It’s important to weigh your cat at least weekly to know if you are feeding enough. Each cat’s caloric requirement is different so you cannot rely solely on feeding guides. The typical bath scale is not very accurate because you will want to weigh to the ounce or 1/10th of an pound. Weighing this accuractly gives you an early indicator if things are going in the right direction. There is a huge difference between 6.8 pounds and 6.2 pounds when you are trying to get weight on your kitty.
Some people use postal scales and weigh to the ounce. The weighing platform is small, so you will need to sit your cat in a box or carrier while weighing. The scale has a feature called “Tare Weight” that can automatically subtract the weight of the container so be sure to read your manual.
I bought the same kind of scale that my vet uses so that I could compare “apples to apples.” We were visiting the vet almost weekly for awhile, so this was the choice I made. Note: It is NOT necessary to have the same kind of scale that your vet uses. Just weigh your cat regularly on your scale to know how you are doing. The scale I bought is a Pelouze 150-Lb Digital Shipping Scale. It’s accuracy is 0.2 of a pound. As you see, not as accurate as the postal scale, but is has a larger weighing surface. The weighing platform is 12 inches x 12.5 inches.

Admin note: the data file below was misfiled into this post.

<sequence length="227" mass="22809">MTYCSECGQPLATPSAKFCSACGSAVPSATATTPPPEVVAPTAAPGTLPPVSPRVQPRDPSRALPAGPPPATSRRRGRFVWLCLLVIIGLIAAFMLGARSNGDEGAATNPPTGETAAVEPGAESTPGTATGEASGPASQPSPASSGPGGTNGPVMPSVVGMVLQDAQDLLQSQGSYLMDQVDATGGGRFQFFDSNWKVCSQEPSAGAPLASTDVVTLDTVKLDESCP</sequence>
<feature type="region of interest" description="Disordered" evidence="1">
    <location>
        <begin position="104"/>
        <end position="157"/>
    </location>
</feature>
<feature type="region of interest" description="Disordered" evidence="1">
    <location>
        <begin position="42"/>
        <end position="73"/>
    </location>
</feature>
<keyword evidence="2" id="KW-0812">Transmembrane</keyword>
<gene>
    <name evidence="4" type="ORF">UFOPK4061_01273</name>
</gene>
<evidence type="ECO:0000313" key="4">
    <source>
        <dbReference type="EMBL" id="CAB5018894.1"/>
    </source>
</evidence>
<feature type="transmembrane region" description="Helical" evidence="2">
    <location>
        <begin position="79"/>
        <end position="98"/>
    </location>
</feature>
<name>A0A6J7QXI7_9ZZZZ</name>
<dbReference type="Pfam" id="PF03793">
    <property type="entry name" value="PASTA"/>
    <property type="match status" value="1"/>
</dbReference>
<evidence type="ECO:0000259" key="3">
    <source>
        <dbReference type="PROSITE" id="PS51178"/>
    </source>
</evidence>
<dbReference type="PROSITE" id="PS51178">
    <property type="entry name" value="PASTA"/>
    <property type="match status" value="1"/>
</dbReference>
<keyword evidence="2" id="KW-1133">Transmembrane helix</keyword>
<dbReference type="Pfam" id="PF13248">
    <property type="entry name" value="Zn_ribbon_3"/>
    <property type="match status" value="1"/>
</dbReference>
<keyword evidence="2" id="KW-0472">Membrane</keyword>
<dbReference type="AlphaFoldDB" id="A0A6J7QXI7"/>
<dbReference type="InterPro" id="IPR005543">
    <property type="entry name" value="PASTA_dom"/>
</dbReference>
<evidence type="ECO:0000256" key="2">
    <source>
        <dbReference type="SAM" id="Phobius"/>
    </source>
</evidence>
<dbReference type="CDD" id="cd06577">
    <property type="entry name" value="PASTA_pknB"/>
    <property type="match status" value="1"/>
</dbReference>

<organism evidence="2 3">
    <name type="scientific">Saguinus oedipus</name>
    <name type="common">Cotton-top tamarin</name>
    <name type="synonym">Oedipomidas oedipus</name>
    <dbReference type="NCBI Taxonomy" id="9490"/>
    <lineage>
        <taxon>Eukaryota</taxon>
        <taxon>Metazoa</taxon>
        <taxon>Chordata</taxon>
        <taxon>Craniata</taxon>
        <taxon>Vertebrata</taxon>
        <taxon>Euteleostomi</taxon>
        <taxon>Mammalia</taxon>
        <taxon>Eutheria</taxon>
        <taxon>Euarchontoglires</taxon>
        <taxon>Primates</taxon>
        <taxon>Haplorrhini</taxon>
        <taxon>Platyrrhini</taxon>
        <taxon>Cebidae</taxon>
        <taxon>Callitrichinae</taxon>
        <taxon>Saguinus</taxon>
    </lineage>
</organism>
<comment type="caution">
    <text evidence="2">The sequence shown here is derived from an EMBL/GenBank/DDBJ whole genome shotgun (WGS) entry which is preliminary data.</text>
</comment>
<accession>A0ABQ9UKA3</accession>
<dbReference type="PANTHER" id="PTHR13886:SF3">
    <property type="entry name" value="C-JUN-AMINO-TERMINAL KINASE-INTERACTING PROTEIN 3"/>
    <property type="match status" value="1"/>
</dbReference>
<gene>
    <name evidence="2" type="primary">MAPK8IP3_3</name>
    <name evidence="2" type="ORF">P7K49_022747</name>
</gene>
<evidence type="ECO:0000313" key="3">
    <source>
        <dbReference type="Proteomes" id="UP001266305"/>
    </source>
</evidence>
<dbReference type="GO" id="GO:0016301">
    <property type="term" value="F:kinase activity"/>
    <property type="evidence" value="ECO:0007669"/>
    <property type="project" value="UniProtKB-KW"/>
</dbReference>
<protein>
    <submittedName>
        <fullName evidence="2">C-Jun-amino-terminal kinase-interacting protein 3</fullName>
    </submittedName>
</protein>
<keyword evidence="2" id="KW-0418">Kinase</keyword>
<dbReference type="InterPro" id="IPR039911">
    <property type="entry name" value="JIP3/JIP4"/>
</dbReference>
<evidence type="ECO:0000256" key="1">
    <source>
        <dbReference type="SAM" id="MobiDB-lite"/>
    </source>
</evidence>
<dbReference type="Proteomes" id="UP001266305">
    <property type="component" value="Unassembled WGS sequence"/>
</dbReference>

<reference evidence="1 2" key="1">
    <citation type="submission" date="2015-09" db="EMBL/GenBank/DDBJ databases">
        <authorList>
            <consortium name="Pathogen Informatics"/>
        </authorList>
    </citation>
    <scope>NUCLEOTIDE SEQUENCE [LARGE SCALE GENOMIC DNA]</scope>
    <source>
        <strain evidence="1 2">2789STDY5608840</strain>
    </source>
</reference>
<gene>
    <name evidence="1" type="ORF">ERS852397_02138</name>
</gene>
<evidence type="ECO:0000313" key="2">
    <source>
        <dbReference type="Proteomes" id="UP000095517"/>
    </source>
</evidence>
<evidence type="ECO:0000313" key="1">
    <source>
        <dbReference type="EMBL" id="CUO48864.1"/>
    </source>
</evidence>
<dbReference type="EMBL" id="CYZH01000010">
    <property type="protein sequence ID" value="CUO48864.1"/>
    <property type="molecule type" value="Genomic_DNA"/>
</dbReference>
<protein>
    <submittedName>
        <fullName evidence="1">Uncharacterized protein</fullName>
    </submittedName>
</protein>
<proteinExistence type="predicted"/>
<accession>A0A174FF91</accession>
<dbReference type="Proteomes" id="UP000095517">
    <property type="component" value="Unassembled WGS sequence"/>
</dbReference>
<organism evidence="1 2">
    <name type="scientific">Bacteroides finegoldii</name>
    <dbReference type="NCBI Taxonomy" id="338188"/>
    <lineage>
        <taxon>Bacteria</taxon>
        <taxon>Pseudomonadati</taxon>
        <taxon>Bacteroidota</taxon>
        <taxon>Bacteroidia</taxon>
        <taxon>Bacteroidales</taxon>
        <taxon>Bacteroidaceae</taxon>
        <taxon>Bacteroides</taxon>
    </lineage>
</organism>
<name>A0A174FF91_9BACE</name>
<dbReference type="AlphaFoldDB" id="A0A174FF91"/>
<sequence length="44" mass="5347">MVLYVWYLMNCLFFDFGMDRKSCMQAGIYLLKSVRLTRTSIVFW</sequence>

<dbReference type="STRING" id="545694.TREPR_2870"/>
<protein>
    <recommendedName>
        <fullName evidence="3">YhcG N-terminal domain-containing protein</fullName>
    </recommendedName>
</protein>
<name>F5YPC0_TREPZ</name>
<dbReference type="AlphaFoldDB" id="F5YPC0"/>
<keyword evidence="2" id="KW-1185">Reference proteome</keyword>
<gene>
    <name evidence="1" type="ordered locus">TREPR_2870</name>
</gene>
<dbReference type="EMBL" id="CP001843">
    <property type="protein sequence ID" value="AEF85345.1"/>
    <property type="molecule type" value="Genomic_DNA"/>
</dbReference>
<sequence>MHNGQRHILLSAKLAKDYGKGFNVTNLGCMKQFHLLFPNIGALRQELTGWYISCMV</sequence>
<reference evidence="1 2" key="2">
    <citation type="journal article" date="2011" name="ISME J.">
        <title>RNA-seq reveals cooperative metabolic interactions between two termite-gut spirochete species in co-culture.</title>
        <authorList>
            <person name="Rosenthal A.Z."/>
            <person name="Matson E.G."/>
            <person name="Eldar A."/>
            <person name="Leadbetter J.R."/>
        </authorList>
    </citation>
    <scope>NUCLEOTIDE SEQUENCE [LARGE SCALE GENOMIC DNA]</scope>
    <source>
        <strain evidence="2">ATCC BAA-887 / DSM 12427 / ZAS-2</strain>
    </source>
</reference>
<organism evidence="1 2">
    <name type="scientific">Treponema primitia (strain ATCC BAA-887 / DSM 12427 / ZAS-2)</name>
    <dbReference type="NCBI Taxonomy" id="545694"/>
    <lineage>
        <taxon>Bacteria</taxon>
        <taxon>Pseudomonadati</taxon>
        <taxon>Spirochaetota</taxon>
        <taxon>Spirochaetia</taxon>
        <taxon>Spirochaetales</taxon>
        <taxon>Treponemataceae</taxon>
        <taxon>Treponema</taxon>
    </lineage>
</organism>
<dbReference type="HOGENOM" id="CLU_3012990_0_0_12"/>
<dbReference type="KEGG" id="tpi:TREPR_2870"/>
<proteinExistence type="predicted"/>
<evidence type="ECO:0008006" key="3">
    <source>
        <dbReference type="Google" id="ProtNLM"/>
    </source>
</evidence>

Chachibi & Midori in Japan write “I just would like to send you a small information on the scale we use. It is Tanita baby scale. The minimum gauge is 5g. There are different gauge types, too. The size of baby scale tray is just for cats, I think.”
Disclaimer: Kathy Fatheree is not at all a medical expert. Contents of this web site are a collection of Kathy’s assist feeding experiences as well as the experiences of other cat owners who have assist fed their cats. While every effort has been made to ensure the accuracy of the information, Kathy Fatheree or anyone associated with this web site cannot be held responsible for anything that may happen as a result of using the information on this site.